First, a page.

Should you buy a timeshare?

Tom Bulford decides to take the plunge and investigate buying a timeshare. Although wary of perma-tanned estate agents, he does think it would be nice to stay somewhere with clean carpet…

Rui greets me with a flashing smile and an outstretched arm. You must be Tom,' he beams with unnatural enthusiasm, and shakes my hand as if I am his oldest friend. Follow me.'

Meekly I do so, to a table where Rui arranges his white teeth, his matching white polo shirt and chinos, his permatan and his unflinching gaze in such a way that I can only describe his body language as full frontal. Rui is in switched on selling mode, and what he is going to sell me is a timeshare, or to be more accurate an elaborate version of such a scheme, that will have me buying points that I can exchange for comfortable holidays spent in any of a number of condominiums around the USA.

Rui clicks into gear and begins his routine. He starts by making connections. I have two sons. Why! Rui has three so he knows all about that! I live in Oxford. Rui wife's cousin is married to a guy who lives outside Cambridge so we are practically neighbours! Do I like staying in poky hotel rooms or do I, as Rui does, prefer to stay in a nice apartment complete with comfortable beds, a kitchen, and clean carpet? Knowing that I am falling into his trap, I admit to the latter.

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Having established the principle Rui then disappears for ten minutes, leaving me to flick through a glossy brochure of the holiday properties. All shiny condominiums, their bedrooms are pristine, their sofas are plump, their swimming pools reflect the sun, and their golf courses roll lazily into the distance. When Rui returns my mouth is duly watering. They look nice, don't you think,' says Rui, knowing that I can only agree.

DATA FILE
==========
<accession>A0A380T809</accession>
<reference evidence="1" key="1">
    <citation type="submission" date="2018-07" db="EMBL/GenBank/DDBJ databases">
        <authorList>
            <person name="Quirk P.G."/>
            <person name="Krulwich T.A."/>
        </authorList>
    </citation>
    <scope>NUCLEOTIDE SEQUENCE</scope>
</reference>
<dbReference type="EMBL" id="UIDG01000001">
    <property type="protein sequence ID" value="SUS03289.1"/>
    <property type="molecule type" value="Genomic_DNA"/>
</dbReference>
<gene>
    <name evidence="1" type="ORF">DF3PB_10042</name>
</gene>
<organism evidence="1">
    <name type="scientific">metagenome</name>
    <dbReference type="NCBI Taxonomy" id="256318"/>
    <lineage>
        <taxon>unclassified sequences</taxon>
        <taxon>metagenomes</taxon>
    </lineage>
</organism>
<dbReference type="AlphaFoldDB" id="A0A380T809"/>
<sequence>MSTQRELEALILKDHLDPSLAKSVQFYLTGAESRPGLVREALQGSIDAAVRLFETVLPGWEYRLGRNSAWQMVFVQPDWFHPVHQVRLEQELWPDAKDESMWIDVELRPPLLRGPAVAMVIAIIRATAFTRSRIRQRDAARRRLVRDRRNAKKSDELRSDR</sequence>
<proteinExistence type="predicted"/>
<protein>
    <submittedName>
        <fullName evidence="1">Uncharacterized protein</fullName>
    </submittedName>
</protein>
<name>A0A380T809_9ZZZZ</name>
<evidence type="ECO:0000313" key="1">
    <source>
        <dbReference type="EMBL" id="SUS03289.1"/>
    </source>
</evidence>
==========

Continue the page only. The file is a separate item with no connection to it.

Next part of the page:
Timeshares: rising suspicions

Now he gets earnest. Let me tell you something', he says. And I am going to be totally honest with you. Well, I must be! My license as a Florida real estate agent depends upon it. If I say a single thing that isn't true then' and he makes as if to cut his throat with the side of his palm.

Immediately my suspicions are raised, and are confirmed as Rui reels off a series of decidedly dubious statistics. Do I know, he asks, that the productivity of the average worker rises by 87% after a holiday? Do I know that people who take four weeks holiday each year live eight years longer than those who do not? Do I know he asks, again mistaking me for a hopeless workaholic, that 97% of obesity is caused by stress?

My expression betrays me. You are not convinced!' roars an incredulous Rui. Well consider this. If you take four weeks holiday per year for the next thirty years at a cost of $200 per night do you know how much it will cost you?' Without giving me time to reply he supplies the answer. $633,000!' I do a bit of quick mental arithmetic. Four times thirty times $1400 comes $168,000. I put this number to Rui, who rewards me with a look that of surprise that I can be so ignorant. Inflation,' he cries. Inflation! You have to allow for inflation'.

This, of course, is the oldest trick in the book. Any number compounded out into the distance soon becomes surprisingly large. I am not falling for this. So I stir myself. You said that you would be totally honest with me,' I say, leaning across the table. Now let me be totally honest with you. I am not going to take up this offer. Not because I don't like your properties. Not because I don't like the principle of a timeshare. Not because I don't want to go to the USA four times a year. And not because I think it is a bad deal.' I pause.

I am not going to take up your offer because you are a greasy slime-ball whom I would not trust for a moment.'

Actually I don't say that. But I think Rui gets the message.

This article is taken from Tom Bulford's free daily email Penny Sleuth'.

Tom worked as a fund manager in the City of London and in Hong Kong for over 20 years. As a director with Schroder Investment Management International he was responsible for £2 billion of foreign clients' money, and launched what became Argentina's largest mutual fund. Now working from his home in Oxfordshire, Tom Bulford helps private investors with his premium tipping newsletter, Red Hot Biotech Alert.

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